Learning how to work

At school I was taught to work hard, and our wider society also tells us that if we work hard enough, we can be successful and wealthy and have the good stuff. It took me a long time to realise this is bullshit. The biggest indicator of your likely financial success is still the wealth of your parents. This ‘work hard’ thing is mostly a myth that keeps a lot of poorer people running on the treadmills to the benefit of others, and provides a justification for denigrating the poor. If it’s your fault for not working hard enough, no one else has to step up to the issue of what you don’t have.

This year I’ve made a huge decision to change how I work. I’m spending more time not working, in the sense that I no longer aim to churn out a certain amount each day, I shun deadlines, I read a lot, I look at the sky more. My productivity has actually improved for doing this, and the quality has too. I’m also a happier, more balanced, healthier person because I’m resting more.

I’ve also found myself shifting in terms of what I want to create. I have tended towards the dark and serious. Life is too important to take seriously all the time. I’ve been learning to hold things lightly, to laugh at the absurdities, and I think the most serious topics are easier to handle when there’s some light relief. Last year I wrote a novel with a lot of silly elements in it (due out this spring) and I’ve been working to bring more light touches to my work generally. So I’m going to hit you with some verses today. The first one is a consequence of time off and being able to see and respond…

The view from here

Today the crows are fruiting
In naked branches, black on black
Upon an inconsiderate sky.
Some other today, twig bearing
The make new nests, repair old.
Some other today they die and are eggs.
There are always crows.
Indistinguishable to me, as days
Each the feathered centre of a universe.
To me they look like fruit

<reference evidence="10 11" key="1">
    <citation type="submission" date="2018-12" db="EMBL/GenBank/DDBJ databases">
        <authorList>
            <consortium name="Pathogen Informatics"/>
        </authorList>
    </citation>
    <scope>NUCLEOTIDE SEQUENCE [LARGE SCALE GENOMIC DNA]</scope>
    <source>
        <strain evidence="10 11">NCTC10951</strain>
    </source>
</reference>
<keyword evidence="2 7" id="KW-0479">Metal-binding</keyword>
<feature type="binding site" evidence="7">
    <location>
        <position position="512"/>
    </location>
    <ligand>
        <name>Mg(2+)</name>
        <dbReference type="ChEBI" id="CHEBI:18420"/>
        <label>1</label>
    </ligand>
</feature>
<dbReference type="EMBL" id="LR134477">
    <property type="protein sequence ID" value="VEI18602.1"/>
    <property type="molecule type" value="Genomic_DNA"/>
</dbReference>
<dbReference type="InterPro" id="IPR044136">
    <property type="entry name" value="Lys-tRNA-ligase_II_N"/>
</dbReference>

To them I do not look like a crow.
More, I cannot say.

And this trio, which are total play. This is fan fiction, for Jonathan Green’s Clemency Slaughter project, so I’m just jamming with ideas, because there’s no taking it anywhere, and that’s a good thing. Writing for the sake of it, playing, relearning how to enjoy the words, and the process of writing and having ideas. If writing is a grind and a torment to me, it’s not going to be a whole heap of fun to read, so, I’m not doing that thing, I’m doing this…

Good children are seen and not heard
Thinking naughtiness excessive noise
But the wickedest children are not seen at all
And make sinister use of their toys.

There was a young maid in the past
Who was meant to inherit at last
Wanting the goods quicker
She made plots ever thicker
With relatives dropping down fast.

It isn’t her fault, you must see
That black suits her down to a tee
While good manners make plain
You can’t mourn without pain
So she’ll kill off a granny or three.

(Clemency is here, http://www.kickstarter.com/projects/1412864360/clemency-slaughter-and-the-legacy-of-death if you would like to become more fully acquainted with her)

About Nimue Brown

Druid, author, dreamer, folk enthusiast, parent, polyamourous animist, ant-fash, anti-capitalist, bisexual steampunk. Drinker of coffee, maker of puddings. Exploring life as a Pagan, seeking good and meaningful ways to be, struggling with mental health issues and worried about many things. View all posts by Nimue Brown

One response to “Learning how to work

  • Tim Holland

    If you can make a living by being creative, you are one of a fortunate few; those of us who are fortunate to enjoy the work we are doing can support those less fortunate by the taxes we feed into the system; or thats how its supposed to work isnt it?

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